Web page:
FDA Approves World’s First Long-Term Implantable Continuous Glucose Monitoring System for Marketing in United States was announced by Senseonics, 21 June 2018. 

Senseonics Holdings, Inc. (NYSE American: SENS) today announced the U.S. Food and Drug Administration has approved its Premarket Approval (PMA) application to market the company’s Eversense® Continuous Glucose Monitoring (CGM) System to people with diabetes in the United States. The system is the first and only CGM system to feature an implantable glucose sensor and provide long-term continuous monitoring for up to three months.

The Eversense System addresses many of the barriers to CGM use. The system consists of a fluorescence-based sensor, a smart transmitter worn over the sensor to facilitate data communication, and a mobile app for displaying glucose values, trends and alerts. The sensor, which is inserted subcutaneously in the upper arm by a physician via a brief in-office procedure, lasts up to three months, thereby eliminating the need for patients to self-administer the weekly or biweekly sensor insertions required by traditional CGM systems.

The system’s smart transmitter is light, discreet, and comfortable to wear. Interpreting glucose data from the sensor and sending it to the system’s mobile application via Bluetooth, the smart transmitter provides on-body vibratory alerts for discretion and added safety, and is the only CGM transmitter that can be removed and recharged without discarding the sensor.

Although the device’s accuracy during the first 30 days of wear in the trial was questioned during the committee meeting, the overall accuracy of the device throughout the 90-day study was high, with a mean absolute relative difference of 8.5% (95% CI 8.0%-9.1%) from 15,753 unique readings. (MARD for Dexcom G5 is 9.0%, Dexcom G6 is also 9.0% but does not require fingerstick calibrations.) The device was also able to alert the user to 98% of hyperglycemic events and 96% of hypoglycemic events — however, 17% and 16% of these were false positives.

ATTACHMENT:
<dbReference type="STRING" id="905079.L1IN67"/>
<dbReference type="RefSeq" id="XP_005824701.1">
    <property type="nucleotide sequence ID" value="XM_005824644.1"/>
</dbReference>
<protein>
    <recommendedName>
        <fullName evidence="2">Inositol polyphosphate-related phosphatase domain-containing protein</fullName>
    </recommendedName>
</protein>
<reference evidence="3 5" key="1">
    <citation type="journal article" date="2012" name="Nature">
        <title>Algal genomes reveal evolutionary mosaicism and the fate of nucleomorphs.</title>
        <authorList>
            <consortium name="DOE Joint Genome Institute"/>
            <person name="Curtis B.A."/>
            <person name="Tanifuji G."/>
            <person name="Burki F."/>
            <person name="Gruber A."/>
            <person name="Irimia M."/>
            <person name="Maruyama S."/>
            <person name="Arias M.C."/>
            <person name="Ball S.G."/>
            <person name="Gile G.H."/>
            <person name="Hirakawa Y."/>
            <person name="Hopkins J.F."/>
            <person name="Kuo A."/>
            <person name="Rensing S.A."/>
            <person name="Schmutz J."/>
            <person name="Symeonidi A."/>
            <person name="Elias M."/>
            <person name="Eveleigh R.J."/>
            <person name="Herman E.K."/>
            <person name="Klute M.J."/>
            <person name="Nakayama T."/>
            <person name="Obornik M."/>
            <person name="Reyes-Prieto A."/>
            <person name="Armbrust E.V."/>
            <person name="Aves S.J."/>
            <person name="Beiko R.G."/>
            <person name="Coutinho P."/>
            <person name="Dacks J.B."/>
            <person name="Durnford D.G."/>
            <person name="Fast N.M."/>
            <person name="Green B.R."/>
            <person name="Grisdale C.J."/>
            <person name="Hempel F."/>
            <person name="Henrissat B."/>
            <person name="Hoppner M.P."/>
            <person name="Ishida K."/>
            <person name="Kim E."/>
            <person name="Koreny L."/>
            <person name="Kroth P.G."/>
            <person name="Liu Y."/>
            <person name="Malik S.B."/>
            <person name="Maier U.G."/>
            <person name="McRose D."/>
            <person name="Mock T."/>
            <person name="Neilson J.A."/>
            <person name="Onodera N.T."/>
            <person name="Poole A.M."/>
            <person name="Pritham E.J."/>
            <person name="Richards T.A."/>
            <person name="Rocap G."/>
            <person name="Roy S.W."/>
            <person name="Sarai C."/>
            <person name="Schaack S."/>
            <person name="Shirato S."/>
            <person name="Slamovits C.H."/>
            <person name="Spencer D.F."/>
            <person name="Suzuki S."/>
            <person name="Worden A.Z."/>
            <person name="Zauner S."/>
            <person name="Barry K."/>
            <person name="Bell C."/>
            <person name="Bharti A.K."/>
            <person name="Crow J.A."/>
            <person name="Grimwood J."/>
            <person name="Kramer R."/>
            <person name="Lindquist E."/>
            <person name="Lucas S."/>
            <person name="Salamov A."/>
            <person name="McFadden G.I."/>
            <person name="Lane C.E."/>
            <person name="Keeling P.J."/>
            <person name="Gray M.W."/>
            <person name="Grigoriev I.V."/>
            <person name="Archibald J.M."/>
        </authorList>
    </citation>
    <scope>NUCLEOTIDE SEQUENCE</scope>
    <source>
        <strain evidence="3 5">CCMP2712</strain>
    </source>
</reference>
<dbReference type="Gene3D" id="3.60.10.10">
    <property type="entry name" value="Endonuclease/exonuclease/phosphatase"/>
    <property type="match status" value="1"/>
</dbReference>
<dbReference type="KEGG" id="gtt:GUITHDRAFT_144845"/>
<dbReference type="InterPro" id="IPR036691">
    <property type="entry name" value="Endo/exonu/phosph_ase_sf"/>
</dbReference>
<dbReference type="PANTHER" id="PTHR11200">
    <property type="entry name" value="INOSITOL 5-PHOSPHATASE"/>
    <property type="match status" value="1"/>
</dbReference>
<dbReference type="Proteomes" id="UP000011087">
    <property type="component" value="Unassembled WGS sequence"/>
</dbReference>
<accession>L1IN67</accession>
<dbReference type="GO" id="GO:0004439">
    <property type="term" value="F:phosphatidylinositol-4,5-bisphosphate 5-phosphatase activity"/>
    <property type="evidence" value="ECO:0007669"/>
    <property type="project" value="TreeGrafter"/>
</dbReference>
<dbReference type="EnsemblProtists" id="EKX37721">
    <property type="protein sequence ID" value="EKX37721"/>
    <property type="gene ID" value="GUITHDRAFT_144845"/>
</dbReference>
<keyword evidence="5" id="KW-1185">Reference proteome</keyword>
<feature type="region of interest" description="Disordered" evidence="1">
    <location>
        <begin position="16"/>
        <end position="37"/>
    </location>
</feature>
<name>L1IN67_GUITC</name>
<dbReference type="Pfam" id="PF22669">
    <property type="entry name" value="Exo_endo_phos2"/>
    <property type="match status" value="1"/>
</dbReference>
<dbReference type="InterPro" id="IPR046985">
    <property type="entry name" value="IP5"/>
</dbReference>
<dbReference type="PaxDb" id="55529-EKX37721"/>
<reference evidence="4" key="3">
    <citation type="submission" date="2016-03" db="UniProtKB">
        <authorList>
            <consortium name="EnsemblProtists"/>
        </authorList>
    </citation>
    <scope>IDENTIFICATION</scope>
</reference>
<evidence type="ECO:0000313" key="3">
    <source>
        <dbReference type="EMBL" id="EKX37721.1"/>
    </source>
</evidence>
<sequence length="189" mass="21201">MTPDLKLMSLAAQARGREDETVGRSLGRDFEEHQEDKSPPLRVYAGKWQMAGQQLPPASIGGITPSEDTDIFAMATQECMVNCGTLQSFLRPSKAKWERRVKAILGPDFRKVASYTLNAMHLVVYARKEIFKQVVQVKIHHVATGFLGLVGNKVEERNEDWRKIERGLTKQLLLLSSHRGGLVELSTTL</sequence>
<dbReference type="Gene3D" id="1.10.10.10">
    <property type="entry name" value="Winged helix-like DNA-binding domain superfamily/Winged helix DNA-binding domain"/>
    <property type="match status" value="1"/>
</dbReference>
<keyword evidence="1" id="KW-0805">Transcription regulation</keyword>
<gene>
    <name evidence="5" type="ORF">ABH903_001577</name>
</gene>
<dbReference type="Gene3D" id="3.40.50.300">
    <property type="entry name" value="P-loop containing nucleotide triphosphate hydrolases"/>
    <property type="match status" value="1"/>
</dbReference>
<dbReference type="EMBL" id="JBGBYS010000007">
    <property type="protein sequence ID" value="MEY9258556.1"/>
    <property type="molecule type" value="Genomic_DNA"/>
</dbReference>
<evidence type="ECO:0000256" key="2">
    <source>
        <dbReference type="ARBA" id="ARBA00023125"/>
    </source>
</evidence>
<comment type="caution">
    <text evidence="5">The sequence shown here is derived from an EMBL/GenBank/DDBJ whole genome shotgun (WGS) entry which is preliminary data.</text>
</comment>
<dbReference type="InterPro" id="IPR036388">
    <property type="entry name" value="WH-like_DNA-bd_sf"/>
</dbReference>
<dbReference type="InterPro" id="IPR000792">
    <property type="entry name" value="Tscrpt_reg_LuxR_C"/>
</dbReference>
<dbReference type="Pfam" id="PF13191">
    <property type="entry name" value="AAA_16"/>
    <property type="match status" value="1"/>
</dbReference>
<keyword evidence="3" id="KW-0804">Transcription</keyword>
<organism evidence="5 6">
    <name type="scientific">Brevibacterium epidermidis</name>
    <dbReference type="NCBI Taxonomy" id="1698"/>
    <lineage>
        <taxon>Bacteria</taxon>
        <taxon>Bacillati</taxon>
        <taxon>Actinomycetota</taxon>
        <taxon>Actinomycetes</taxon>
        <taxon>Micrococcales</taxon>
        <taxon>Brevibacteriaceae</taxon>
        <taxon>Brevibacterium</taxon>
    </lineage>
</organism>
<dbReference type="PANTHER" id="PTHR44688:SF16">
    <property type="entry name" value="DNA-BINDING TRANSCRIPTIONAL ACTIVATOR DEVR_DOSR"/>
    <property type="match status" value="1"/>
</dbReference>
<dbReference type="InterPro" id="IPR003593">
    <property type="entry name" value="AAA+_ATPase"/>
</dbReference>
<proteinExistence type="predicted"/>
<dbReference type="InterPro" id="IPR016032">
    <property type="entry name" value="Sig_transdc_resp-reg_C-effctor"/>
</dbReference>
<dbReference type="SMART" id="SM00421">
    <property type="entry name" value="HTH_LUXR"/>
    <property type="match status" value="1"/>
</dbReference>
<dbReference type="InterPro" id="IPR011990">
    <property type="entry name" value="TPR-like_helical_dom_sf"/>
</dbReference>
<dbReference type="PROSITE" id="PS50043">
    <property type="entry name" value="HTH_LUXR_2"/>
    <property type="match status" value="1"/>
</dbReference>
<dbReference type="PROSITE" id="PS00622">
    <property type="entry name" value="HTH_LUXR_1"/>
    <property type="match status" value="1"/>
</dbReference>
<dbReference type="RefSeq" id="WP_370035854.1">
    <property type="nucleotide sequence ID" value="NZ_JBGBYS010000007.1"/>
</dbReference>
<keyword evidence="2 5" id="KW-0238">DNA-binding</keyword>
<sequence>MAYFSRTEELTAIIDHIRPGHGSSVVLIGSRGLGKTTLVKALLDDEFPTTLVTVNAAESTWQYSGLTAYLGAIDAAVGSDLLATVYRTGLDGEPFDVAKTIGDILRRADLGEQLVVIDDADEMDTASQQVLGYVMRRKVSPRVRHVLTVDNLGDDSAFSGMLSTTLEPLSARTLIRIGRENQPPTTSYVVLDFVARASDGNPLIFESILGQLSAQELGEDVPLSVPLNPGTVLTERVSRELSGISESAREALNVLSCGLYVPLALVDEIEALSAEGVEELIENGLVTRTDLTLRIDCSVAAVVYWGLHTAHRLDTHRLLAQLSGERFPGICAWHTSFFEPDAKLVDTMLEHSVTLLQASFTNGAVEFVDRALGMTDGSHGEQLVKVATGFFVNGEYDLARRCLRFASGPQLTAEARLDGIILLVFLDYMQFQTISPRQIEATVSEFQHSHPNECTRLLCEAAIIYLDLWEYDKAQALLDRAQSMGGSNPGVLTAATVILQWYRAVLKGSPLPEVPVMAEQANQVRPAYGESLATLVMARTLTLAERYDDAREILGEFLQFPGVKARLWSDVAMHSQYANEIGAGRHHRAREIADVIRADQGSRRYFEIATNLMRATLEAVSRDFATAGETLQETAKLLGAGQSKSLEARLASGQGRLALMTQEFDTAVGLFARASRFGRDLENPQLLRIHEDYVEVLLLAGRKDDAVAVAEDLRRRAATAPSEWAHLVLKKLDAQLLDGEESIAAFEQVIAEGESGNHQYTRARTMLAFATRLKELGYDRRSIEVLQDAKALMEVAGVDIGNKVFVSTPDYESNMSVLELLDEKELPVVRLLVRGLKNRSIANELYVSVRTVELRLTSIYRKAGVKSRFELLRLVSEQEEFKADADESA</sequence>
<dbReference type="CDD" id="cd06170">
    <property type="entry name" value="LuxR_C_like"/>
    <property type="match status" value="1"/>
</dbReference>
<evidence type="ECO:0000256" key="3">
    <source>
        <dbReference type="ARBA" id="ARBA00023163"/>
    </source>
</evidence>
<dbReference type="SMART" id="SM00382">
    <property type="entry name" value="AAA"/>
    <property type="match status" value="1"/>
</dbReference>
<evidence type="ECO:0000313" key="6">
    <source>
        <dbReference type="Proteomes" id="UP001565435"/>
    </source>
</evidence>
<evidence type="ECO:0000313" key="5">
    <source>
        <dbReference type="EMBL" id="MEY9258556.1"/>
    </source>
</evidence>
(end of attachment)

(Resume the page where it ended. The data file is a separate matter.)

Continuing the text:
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BUT, Melissa Lee, a powerhouse in our Diabetes Online Community (and currently Director of PR for Bigfoot Biomedical), actually had a trial with the Eversense.  Here are her comments with photos (kind of graphic but inquiring minds want to know!):

I’m pleased that the first implantable CGM sensor has been approved by ADA and I can verify that it’s accurate. I also thought it was a wholly terrible user experience and I can’t imagine for the life of me who would prefer/buy/use it.
 
While I understand that there are elements that changed from trial version to commercial version – like the size of huge transmitter box has been reduced a little and it’s now waterproof – many of the elements remain the same.
 
The transmitter must be charged and retaped on daily. It still requires an office visit and a scalpel to insert – my arm has a noticeable scar two years later. It still, I think, has strict calibration windows and can restart into a blinded mode if you don’t calibrate (not sure about commercial version). My arm was bruised and bloodied for weeks after insertion.
 
One of my chief complaints was that, because the transmitter is read via a coating that responds to light (or some such), I would get errors when I was outside that the sensor was receiving too much ambient light. Just walking to my car.
 
I know someone who was in the Canadian trial who had TWO sensors crap out on them and had to go in to get them removed during the trial. It’s an office visit.
 
I believe that the benefit of an implantable should be that it’s set it and forget it AND that it’s exceptionally discrete. This is neither.
 
There you go … YMMV (or as they say, Your Mileage May Vary … all user experiences may vary!)  THANK YOU, Melissa!
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